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Our holdings include hundreds of glass and film negatives/transparencies that we've scanned ourselves; in addition, many other photos on this site were extracted from reference images (high-resolution tiffs) in the Library of Congress research archive. (To query the database click here.) They are adjusted, restored and reworked by your webmaster in accordance with his aesthetic sensibilities before being downsized and turned into the jpegs you see here. All of these images (including "derivative works") are protected by copyright laws of the United States and other jurisdictions and may not be sold, reproduced or otherwise used for commercial purposes without permission.

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[REV 25-NOV-2014]

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Motown: 1942

Motown: 1942

Detroit, July 1942. "Looking east on Farnsworth Street with the Rackham Memorial Building at right and Detroit Institute of Art on the left." 4x5 Kodachrome transparency by Arthur Siegel. View full size.

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Tastes like Fassbier

Had not thought about Altes beer for decades, up until seeing that billboard across the street from the red roofed gas station. Growing up northern Ohio in the 60's, I heard a good deal about Detroit-area products and geography via radio stations WJR and CKLW.

Grand Avenue

The Packard plant is the set of buildings to the right of the Cold Storage (the almost-white building with the water tower on top, near top center), which still stands as of 10/2011, though I believe it is vacant.

I think the checkered tower was actually a fuel tank on the grounds of Detroit City Airport (the tank is gone and the airport is now Coleman Young International) and the long building to the left is what would later be called Russell Industrial Center (also still standing)

It also looks that the last building had a big red sign on the top in this picture, but I am unable to read it.

What is really amazing is to compare this photo from the old Maccabees Building to the current view on Google Earth, and see just how much of the background of this scene is THE SAME, albeit vacant.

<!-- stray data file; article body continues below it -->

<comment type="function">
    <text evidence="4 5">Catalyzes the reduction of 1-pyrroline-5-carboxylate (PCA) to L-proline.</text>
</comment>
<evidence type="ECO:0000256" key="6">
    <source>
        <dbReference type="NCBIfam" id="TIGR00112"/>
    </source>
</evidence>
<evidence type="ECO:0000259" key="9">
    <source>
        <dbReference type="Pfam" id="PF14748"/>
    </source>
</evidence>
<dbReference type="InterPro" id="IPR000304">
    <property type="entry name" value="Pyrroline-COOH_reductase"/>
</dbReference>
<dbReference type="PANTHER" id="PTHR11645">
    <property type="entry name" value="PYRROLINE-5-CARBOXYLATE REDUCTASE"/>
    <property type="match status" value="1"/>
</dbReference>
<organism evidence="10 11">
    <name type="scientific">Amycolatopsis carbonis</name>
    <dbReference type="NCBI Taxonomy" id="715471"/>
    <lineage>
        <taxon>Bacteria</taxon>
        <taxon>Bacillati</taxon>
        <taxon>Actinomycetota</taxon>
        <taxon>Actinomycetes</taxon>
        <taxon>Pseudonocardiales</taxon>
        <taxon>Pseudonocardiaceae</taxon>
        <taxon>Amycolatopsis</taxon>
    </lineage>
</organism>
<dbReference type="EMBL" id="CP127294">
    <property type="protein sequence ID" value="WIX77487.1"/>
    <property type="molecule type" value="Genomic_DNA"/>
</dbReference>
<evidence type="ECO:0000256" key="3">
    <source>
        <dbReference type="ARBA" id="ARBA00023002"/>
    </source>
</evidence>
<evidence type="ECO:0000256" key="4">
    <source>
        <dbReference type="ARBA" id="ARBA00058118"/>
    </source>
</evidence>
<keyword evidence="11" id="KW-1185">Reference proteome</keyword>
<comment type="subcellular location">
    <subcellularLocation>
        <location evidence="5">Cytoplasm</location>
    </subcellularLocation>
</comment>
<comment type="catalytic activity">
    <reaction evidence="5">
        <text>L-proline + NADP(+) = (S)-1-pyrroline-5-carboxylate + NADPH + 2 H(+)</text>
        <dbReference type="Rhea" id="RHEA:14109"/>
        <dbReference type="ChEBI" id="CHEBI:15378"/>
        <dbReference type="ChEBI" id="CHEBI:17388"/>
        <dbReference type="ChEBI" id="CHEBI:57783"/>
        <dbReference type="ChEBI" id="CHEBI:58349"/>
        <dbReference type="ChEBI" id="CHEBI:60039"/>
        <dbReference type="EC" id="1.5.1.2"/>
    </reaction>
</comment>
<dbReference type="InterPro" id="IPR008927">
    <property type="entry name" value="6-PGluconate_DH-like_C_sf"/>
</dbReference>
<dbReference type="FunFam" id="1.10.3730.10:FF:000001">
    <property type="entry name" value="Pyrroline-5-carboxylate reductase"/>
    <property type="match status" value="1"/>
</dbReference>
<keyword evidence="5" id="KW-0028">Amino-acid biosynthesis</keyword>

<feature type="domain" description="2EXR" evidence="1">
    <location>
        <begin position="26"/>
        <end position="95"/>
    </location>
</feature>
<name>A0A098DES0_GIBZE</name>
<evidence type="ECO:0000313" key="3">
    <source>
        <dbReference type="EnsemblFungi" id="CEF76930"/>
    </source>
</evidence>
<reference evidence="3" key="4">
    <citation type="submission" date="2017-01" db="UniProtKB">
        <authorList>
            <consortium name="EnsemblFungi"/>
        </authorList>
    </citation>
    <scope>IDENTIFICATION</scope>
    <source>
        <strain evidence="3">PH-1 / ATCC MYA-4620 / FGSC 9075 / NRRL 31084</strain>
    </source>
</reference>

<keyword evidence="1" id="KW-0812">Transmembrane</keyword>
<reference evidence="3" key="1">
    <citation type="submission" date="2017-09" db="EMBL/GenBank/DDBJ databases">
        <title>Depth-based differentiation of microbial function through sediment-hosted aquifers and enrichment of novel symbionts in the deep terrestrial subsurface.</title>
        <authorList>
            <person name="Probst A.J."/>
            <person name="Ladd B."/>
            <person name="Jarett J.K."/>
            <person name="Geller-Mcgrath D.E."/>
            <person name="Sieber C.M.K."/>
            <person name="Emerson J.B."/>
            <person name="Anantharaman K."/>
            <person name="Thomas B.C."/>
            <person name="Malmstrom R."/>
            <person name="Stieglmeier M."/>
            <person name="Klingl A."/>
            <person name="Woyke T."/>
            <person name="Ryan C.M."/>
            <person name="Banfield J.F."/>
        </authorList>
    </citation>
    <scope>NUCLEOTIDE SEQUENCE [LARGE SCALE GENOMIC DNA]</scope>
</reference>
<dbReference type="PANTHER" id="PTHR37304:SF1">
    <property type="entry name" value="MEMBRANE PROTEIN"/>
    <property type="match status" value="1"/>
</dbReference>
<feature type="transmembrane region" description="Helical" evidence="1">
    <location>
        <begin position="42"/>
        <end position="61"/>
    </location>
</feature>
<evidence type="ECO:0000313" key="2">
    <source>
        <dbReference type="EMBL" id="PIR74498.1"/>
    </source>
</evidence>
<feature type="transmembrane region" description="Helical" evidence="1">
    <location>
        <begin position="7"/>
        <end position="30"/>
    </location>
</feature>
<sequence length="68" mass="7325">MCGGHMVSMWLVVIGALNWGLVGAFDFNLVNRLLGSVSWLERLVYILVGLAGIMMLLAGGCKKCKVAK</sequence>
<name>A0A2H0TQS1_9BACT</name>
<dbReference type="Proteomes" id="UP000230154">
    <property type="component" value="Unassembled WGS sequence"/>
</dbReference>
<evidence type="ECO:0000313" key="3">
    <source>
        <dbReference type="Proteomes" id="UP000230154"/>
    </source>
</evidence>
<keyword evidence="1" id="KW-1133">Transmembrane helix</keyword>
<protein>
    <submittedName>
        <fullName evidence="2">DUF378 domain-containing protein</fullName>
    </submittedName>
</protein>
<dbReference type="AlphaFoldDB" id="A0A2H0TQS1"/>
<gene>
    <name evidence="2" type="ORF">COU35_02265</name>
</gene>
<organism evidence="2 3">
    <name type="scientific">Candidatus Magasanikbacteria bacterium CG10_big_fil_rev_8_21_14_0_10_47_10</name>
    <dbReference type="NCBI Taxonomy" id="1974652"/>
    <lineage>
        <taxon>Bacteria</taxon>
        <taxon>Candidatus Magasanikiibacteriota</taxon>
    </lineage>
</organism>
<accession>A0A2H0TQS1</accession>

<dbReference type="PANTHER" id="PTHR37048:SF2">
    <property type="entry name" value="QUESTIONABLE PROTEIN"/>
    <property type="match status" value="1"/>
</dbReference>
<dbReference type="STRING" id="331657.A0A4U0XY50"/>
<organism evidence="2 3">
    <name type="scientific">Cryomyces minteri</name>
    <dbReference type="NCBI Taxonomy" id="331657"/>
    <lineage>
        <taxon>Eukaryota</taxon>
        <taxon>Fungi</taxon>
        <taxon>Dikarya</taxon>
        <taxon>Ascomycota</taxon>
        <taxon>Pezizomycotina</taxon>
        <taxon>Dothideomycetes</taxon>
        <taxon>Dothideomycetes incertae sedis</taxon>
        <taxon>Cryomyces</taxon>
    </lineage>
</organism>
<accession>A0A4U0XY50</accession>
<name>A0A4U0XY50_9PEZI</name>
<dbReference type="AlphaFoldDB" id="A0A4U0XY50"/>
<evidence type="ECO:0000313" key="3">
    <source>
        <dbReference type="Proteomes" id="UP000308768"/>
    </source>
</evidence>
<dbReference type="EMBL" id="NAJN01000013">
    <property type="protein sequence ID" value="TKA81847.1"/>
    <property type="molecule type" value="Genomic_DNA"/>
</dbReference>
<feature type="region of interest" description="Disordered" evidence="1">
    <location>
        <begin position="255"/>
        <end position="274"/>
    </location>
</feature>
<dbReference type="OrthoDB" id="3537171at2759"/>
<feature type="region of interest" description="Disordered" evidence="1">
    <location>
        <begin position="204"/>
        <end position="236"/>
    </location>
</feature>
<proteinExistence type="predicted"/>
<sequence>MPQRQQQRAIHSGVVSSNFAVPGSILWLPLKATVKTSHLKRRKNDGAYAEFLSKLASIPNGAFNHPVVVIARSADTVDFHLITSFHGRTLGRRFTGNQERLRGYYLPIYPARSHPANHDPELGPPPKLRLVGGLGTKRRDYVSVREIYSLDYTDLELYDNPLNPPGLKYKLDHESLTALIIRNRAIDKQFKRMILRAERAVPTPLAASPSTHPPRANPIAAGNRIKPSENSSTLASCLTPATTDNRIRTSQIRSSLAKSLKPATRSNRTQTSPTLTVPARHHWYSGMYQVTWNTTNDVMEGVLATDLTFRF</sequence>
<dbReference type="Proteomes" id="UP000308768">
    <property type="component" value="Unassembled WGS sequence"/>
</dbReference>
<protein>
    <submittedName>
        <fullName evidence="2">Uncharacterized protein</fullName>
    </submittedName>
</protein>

Stuttgart in Detroit

Ever notice how gas stations will park an interesting car on the corner?

Packard Motors Plant

The old Packard Motors Plant (still standing today, but long abandoned) can be seen near the top center of the full-size picture, just to the left of the large checkered water tower on the horizon. I think the large building of the same style to the right of the tower is part of the complex as well. I've included a picture of how it looks today, taken at night.

Slight correction

This would be looking WEST on Farnsworth as the DIA is south of the Rackham. Love the image! Thanks!

[You have your directions mixed up. DIA is north of the Rackham Building and the caption is correct. - Dave]

Not much traffic on the street

I sent this photo on to friends and one asked "you don't see much traffic in these photos." I replied, "it's wartime, gas and vehicles are rationed." He replied, "Oh!" He is so much younger than myself.

[Vehicles weren't really "rationed" -- they weren't being manufactured at all. One factor limiting car use was the general unavailability of tires. The rubber on your car had to last "for the duration." - Dave]

Yellow stop signs

I had forgotten that stop signs were not red until sometime in the 1950s. I see a yellow octagonal stop sign at the corner of Farnsworth in front of the red-roofed gas station. I went to Wayne State 40 years ago. I was familiar with this area. I just did a Google satellite view and see it has changed tremendously since my last visit decades ago.

65 years later

Only three of the buildings in the foreground are still standing: The Detroit Institute of Arts, Rackham, and the Scarab Club (the brick building directly behind the white gas station). The area is now home of the Wright African American History Museum & the Detroit Science Center. Check out a current view.


Ever notice that you almost never see a truck in these old photos? If you do see one, they are usually some kind of delivery vehicle.

I guess people didn't use them around town like they do now. (And heated seats, power windows, and 15 cup holders weren't options at the time.)

Horace Rackham 1858-1933

Horace Rackham is the lawyer that drew up the incorporation papers for the Ford Motor Co. He invested $5,000 in 1903 and sold out for $12.5 million in 1919. He gave most of his fortune away as this photo shows.

What a gas

A particular treat to see some period gas stations in glorious living color for a change.

SHORPY OLD PHOTO ARCHIVE | History in HD is a vintage photo archive featuring thousands of high-definition images from the 1850s to 1960s. (Available as fine-art prints from the Shorpy Archive.) The site is named after Shorpy Higginbotham, a teenage coal miner who lived 100 years ago.

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